The Chinese presence in the fight againt ISIS makes the strategic situation surrounding the Syrian conflict even more complex, adding a new global dimension to Moscow and Tehran’s military support for Assad.
This also has a detrimental effect on Israel’s strategic and military position and strengthens Iran’s supreme leader Ayatollah Ali Khamenei in his determination to turn the nuclear deal concluded in July into a tool for isolating the U.S. politically, militarily and economically in the Middle East.
On September 25, 2015 the Chinese aircraft carrier Liaoning-CV-16 docked at the Syrian port of Tartus, accompanied by a guided missile cruiser. The Chinese aircraft carrier passed through the Suez Canal on September 22, one day after the summit in Moscow between Russian President Vladimir Putin and Israeli Prime Minister Binyamin Netanyahu.
The Chinese forces intend to stay in Syria for a longer period; the carrier came to Tartus without its aircraft contingent. The warplanes and helicopters should be in place on its decks by mid-November – flying in directly from China via Iran or transported by giant Russian transports from China through Iranian and Iraqi airspace.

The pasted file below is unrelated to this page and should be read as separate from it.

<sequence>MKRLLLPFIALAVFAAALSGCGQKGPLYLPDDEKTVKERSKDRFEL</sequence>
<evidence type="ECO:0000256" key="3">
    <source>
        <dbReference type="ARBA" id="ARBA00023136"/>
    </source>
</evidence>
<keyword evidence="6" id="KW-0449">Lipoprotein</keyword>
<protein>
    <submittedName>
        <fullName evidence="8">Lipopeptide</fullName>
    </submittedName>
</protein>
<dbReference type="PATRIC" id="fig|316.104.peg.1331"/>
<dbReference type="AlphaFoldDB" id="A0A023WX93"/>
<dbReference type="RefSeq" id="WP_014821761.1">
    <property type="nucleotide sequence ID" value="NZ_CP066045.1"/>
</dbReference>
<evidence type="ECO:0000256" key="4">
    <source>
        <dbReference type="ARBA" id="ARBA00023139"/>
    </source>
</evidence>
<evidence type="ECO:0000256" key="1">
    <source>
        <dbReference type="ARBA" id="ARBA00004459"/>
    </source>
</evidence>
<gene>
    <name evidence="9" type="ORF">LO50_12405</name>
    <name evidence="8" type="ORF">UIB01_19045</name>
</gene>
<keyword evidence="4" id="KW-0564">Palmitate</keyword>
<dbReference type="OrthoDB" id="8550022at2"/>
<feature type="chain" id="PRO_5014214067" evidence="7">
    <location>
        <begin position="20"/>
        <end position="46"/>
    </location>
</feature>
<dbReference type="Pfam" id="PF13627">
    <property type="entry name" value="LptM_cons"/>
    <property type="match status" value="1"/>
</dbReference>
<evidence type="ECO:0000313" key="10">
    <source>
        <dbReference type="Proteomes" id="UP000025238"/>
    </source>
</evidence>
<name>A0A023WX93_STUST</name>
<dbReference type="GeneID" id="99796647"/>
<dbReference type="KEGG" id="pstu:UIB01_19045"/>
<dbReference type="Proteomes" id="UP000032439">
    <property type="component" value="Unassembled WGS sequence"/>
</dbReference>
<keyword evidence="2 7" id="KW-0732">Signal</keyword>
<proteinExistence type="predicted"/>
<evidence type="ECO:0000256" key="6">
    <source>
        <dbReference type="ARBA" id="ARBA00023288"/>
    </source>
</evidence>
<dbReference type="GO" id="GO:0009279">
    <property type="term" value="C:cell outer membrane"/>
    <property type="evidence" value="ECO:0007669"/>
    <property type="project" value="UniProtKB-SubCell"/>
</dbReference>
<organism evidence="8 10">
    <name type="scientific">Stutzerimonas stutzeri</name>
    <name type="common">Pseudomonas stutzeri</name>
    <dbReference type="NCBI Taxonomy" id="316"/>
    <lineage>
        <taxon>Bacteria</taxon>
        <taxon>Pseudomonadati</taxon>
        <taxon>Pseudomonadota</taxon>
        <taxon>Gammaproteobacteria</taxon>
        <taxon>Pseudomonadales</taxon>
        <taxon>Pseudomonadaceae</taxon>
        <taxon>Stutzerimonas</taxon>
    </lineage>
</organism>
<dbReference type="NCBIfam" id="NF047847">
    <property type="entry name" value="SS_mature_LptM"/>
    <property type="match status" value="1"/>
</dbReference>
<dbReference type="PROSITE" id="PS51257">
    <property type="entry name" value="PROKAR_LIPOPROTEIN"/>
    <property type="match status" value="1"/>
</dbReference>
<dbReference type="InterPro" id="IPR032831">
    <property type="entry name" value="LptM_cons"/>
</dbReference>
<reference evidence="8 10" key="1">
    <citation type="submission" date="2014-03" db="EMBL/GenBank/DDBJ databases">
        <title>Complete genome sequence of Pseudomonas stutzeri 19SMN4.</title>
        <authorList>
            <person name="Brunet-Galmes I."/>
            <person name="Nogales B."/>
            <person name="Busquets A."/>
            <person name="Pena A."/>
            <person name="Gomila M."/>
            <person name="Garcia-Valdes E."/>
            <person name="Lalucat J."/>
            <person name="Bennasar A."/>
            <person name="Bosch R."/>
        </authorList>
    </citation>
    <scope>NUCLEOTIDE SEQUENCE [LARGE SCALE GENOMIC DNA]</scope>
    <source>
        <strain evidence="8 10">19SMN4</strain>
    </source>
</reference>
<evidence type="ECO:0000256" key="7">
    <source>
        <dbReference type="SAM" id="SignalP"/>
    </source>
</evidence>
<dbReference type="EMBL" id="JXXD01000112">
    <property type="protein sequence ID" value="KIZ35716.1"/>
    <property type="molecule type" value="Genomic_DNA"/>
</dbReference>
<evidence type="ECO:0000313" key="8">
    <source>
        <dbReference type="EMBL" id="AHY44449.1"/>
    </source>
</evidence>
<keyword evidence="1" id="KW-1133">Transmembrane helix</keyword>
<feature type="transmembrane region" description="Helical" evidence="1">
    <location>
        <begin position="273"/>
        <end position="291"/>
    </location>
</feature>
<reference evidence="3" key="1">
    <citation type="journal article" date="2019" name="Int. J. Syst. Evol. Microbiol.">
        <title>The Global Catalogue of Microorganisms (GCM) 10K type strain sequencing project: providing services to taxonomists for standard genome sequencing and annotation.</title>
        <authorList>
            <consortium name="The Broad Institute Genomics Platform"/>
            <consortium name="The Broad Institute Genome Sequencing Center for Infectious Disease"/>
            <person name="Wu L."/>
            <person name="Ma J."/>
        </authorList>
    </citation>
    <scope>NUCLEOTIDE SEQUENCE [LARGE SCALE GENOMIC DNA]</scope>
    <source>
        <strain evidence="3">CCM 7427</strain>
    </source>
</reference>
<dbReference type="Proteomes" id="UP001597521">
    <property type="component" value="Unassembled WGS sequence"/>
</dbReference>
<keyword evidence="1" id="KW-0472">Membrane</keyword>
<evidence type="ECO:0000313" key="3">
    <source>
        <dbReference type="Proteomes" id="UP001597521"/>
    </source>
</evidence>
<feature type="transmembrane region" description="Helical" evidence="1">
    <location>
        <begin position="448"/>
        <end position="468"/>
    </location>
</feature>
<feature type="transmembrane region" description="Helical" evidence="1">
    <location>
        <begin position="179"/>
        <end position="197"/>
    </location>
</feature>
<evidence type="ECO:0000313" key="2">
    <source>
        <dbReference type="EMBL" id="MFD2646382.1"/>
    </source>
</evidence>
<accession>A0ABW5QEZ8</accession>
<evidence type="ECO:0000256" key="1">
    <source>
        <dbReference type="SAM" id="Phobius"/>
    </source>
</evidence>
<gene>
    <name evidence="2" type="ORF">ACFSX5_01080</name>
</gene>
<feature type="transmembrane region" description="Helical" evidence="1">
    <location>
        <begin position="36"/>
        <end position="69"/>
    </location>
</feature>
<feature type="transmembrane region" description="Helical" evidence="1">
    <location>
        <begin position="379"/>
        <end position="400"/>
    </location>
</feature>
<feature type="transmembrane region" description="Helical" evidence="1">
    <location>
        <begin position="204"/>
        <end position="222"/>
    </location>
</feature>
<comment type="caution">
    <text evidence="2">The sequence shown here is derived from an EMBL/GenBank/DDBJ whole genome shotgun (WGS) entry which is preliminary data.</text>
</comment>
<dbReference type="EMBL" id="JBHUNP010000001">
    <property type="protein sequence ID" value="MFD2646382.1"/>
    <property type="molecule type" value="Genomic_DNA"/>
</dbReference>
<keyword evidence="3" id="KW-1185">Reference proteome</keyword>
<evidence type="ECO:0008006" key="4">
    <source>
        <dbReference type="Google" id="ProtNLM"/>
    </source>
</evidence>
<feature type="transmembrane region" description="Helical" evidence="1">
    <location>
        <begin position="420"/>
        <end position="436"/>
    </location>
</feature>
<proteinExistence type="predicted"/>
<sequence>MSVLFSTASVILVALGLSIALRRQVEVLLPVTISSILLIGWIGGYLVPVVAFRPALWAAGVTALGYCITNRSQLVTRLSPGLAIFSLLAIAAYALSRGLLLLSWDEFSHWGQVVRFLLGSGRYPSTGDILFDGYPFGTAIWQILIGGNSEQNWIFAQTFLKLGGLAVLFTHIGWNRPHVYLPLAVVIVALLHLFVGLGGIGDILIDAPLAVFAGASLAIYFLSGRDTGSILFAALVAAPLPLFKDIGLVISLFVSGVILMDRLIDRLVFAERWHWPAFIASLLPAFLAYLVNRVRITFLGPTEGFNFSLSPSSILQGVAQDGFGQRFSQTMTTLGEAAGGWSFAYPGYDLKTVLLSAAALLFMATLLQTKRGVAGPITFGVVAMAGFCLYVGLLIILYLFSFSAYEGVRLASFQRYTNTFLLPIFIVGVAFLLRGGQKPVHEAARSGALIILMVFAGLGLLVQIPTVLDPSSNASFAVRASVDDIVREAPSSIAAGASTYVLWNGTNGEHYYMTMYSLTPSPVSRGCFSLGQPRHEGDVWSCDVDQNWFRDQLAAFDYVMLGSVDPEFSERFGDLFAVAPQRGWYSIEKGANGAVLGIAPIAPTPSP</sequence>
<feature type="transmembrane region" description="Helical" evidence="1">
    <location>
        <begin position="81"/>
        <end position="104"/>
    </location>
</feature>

According to military intelligence sources, the Chinese will be sending out to Syria a squadron of J-15 Flying Shark fighters, some for takeoff positions on the carrier’s decks, the rest to be stationed at the Russian airbase near Latakia.
The Chinese will also deploy Z-18F anti-submarine helicopters and Z-18J airborne early warning helicopters. In addition, Beijing will consign at least 1,000 marines to fight alongside their counterparts from Russia and Iran against terrorist groups.
On October 2, 2015 China sent word to Moscow that the J-15 fighter bombers would shortly join the Russian air campaign, a development which brings to five the number or players in Russia’s military intervention in Syria: China, Iran, Iraq, Syria and Hezbollah.